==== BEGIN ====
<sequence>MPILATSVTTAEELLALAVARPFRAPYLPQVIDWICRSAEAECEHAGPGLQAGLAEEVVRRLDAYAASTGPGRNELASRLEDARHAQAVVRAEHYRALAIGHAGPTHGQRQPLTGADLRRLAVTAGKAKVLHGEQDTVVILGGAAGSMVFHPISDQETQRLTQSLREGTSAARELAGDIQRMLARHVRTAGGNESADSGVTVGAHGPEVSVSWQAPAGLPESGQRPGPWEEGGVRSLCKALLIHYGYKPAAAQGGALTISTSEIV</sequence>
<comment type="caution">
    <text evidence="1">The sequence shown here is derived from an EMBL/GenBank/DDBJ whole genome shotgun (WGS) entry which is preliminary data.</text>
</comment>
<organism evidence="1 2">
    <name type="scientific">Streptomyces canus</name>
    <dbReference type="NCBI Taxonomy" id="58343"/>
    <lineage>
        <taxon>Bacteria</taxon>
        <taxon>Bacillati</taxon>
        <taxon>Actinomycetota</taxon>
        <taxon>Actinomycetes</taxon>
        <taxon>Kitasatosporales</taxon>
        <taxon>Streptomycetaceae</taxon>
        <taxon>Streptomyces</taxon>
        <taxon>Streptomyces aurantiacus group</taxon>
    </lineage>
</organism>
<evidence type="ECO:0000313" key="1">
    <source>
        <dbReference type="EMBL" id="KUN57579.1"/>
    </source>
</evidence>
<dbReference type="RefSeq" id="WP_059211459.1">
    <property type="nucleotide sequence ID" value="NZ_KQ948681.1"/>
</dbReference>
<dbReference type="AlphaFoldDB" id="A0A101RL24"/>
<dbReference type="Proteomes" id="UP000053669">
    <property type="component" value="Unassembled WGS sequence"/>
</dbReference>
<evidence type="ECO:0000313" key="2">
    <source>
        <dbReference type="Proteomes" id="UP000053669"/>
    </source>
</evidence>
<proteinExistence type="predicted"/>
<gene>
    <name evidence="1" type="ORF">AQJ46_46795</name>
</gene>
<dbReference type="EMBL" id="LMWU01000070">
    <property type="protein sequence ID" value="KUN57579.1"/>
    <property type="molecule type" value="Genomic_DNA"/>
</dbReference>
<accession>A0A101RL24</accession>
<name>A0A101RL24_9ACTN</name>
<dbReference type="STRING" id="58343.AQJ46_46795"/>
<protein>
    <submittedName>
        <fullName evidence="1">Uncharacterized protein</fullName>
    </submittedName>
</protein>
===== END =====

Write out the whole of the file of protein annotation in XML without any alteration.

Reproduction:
<sequence>MPILATSVTTAEELLALAVARPFRAPYLPQVIDWICRSAEAECEHAGPGLQAGLAEEVVRRLDAYAASTGPGRNELASRLEDARHAQAVVRAEHYRALAIGHAGPTHGQRQPLTGADLRRLAVTAGKAKVLHGEQDTVVILGGAAGSMVFHPISDQETQRLTQSLREGTSAARELAGDIQRMLARHVRTAGGNESADSGVTVGAHGPEVSVSWQAPAGLPESGQRPGPWEEGGVRSLCKALLIHYGYKPAAAQGGALTISTSEIV</sequence>
<comment type="caution">
    <text evidence="1">The sequence shown here is derived from an EMBL/GenBank/DDBJ whole genome shotgun (WGS) entry which is preliminary data.</text>
</comment>
<organism evidence="1 2">
    <name type="scientific">Streptomyces canus</name>
    <dbReference type="NCBI Taxonomy" id="58343"/>
    <lineage>
        <taxon>Bacteria</taxon>
        <taxon>Bacillati</taxon>
        <taxon>Actinomycetota</taxon>
        <taxon>Actinomycetes</taxon>
        <taxon>Kitasatosporales</taxon>
        <taxon>Streptomycetaceae</taxon>
        <taxon>Streptomyces</taxon>
        <taxon>Streptomyces aurantiacus group</taxon>
    </lineage>
</organism>
<evidence type="ECO:0000313" key="1">
    <source>
        <dbReference type="EMBL" id="KUN57579.1"/>
    </source>
</evidence>
<dbReference type="RefSeq" id="WP_059211459.1">
    <property type="nucleotide sequence ID" value="NZ_KQ948681.1"/>
</dbReference>
<dbReference type="AlphaFoldDB" id="A0A101RL24"/>
<dbReference type="Proteomes" id="UP000053669">
    <property type="component" value="Unassembled WGS sequence"/>
</dbReference>
<evidence type="ECO:0000313" key="2">
    <source>
        <dbReference type="Proteomes" id="UP000053669"/>
    </source>
</evidence>
<proteinExistence type="predicted"/>
<gene>
    <name evidence="1" type="ORF">AQJ46_46795</name>
</gene>
<dbReference type="EMBL" id="LMWU01000070">
    <property type="protein sequence ID" value="KUN57579.1"/>
    <property type="molecule type" value="Genomic_DNA"/>
</dbReference>
<accession>A0A101RL24</accession>
<name>A0A101RL24_9ACTN</name>
<dbReference type="STRING" id="58343.AQJ46_46795"/>
<protein>
    <submittedName>
        <fullName evidence="1">Uncharacterized protein</fullName>
    </submittedName>
</protein>